A coworker tells me that the jeans I’m wearing will make me good tips tonight I tell him Nothing And the silence of my non-response reverberates through my head for months Long after I’ve stopped working there due to a pandemic less insidious
The echo of my forced laugh rings in my ears And I think of the poems I read in school that compared a woman’s laugh to the ringing of bells Maybe if those men listened closer, they’d realize the sound is not a chime but a knell Because every time I’m forced to create that vacant noise, I think a little bit of me dies
And I grieve for the women who perfected their fake laugh when they were still girls I grieve for the bodies forced to bend under the weight of their armor I grieve for my younger self who was loud and light and unafraid
All that glitters is not gold, and my laugh may sparkle but it’s far from genuine I’ve shined that laugh for years That laugh that says, I’m uncomfortable with what you just Said Did Touched But I’m more uncomfortable with the possibility of what you might do if I push back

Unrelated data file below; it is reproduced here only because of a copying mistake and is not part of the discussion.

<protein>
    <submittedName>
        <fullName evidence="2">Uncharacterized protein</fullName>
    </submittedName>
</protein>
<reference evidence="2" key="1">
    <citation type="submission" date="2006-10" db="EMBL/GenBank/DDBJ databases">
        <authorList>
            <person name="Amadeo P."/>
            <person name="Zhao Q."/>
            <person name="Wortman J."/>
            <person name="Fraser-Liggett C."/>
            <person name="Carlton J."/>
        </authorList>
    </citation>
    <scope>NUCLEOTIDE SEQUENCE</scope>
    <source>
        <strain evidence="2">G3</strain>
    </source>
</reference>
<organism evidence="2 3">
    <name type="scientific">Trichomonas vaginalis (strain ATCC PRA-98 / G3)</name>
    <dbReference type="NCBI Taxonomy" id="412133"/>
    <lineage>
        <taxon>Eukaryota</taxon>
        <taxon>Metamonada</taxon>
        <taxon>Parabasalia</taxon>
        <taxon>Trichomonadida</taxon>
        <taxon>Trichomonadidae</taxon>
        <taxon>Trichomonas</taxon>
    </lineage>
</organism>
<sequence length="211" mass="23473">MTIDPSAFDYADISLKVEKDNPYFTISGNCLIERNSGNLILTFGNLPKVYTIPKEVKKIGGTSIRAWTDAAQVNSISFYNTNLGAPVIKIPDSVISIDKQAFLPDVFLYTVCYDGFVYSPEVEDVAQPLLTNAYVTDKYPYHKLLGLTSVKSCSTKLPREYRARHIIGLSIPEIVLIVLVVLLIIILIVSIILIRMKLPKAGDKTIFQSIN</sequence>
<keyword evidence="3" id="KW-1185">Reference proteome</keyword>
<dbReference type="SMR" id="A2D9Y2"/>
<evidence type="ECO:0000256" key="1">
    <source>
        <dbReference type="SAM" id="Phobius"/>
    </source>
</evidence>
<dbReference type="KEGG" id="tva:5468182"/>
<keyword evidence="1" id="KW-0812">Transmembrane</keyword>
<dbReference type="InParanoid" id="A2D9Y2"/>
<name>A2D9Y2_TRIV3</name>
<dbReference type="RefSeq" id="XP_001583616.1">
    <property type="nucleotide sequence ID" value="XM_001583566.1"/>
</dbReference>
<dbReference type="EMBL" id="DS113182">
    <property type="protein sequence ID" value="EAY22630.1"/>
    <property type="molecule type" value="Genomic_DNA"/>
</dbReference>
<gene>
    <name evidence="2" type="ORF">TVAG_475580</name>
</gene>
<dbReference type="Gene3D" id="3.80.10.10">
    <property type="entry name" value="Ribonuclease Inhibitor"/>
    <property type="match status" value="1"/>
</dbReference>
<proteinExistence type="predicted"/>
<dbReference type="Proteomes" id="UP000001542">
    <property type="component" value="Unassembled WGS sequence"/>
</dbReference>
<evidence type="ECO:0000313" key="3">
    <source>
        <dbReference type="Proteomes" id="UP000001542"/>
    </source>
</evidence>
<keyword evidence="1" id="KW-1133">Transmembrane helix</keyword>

Possibilities so far from funny that for some of us, they’re fatal Possibilities played out on the stage of our bodies in shades of black and blue, deep enough to drown in We see those possibilities on our sisters’ faces, their stories always whispered So I laugh until the muscles in my faces ache Because protection comes at a cost, right?
I think one day I’d like to be a mother But how can I bring my maybe daughter into a world I have not worked hard enough to change A world that too often demands silence in return for safety I will not look at her bright eyes and tell her that my wrinkles were etched by men telling me to smile I will tell her, You don’t have to laugh if it’s not funny I will tell her, Even small mouths can sing
Lindsay Phillips is a Chicago-based writer and editor with degrees in English and Theatre. She is still discovering her storytelling style, but her writing often explores the contradictory emotions that arise when reflecting on the past. This is her first published poem.